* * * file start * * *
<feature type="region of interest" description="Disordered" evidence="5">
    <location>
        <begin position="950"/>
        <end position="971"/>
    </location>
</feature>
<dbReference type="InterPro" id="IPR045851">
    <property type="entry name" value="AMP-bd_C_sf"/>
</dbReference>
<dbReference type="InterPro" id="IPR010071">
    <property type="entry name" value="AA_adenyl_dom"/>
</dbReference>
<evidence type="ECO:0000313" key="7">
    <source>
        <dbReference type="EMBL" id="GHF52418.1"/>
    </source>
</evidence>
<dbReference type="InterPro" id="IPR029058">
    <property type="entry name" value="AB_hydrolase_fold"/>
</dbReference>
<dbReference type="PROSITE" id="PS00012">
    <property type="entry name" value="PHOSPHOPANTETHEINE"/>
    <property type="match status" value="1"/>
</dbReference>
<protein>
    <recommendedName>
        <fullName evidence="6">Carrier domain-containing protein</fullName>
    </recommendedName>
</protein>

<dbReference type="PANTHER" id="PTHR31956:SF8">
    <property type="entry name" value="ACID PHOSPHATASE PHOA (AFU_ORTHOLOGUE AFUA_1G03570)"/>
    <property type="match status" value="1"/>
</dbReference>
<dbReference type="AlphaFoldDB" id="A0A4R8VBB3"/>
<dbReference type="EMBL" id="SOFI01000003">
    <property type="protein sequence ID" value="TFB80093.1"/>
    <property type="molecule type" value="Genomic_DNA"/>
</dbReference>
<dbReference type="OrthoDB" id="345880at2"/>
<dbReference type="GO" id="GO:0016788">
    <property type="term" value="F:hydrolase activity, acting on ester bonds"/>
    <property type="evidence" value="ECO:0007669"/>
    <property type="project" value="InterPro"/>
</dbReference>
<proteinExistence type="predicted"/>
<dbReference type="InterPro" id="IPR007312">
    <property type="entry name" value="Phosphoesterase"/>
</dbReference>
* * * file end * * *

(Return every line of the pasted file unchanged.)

<feature type="region of interest" description="Disordered" evidence="5">
    <location>
        <begin position="950"/>
        <end position="971"/>
    </location>
</feature>
<dbReference type="InterPro" id="IPR045851">
    <property type="entry name" value="AMP-bd_C_sf"/>
</dbReference>
<dbReference type="InterPro" id="IPR010071">
    <property type="entry name" value="AA_adenyl_dom"/>
</dbReference>
<evidence type="ECO:0000313" key="7">
    <source>
        <dbReference type="EMBL" id="GHF52418.1"/>
    </source>
</evidence>
<dbReference type="InterPro" id="IPR029058">
    <property type="entry name" value="AB_hydrolase_fold"/>
</dbReference>
<dbReference type="PROSITE" id="PS00012">
    <property type="entry name" value="PHOSPHOPANTETHEINE"/>
    <property type="match status" value="1"/>
</dbReference>
<protein>
    <recommendedName>
        <fullName evidence="6">Carrier domain-containing protein</fullName>
    </recommendedName>
</protein>

<dbReference type="PANTHER" id="PTHR31956:SF8">
    <property type="entry name" value="ACID PHOSPHATASE PHOA (AFU_ORTHOLOGUE AFUA_1G03570)"/>
    <property type="match status" value="1"/>
</dbReference>
<dbReference type="AlphaFoldDB" id="A0A4R8VBB3"/>
<dbReference type="EMBL" id="SOFI01000003">
    <property type="protein sequence ID" value="TFB80093.1"/>
    <property type="molecule type" value="Genomic_DNA"/>
</dbReference>
<dbReference type="OrthoDB" id="345880at2"/>
<dbReference type="GO" id="GO:0016788">
    <property type="term" value="F:hydrolase activity, acting on ester bonds"/>
    <property type="evidence" value="ECO:0007669"/>
    <property type="project" value="InterPro"/>
</dbReference>
<proteinExistence type="predicted"/>
<dbReference type="InterPro" id="IPR007312">
    <property type="entry name" value="Phosphoesterase"/>
</dbReference>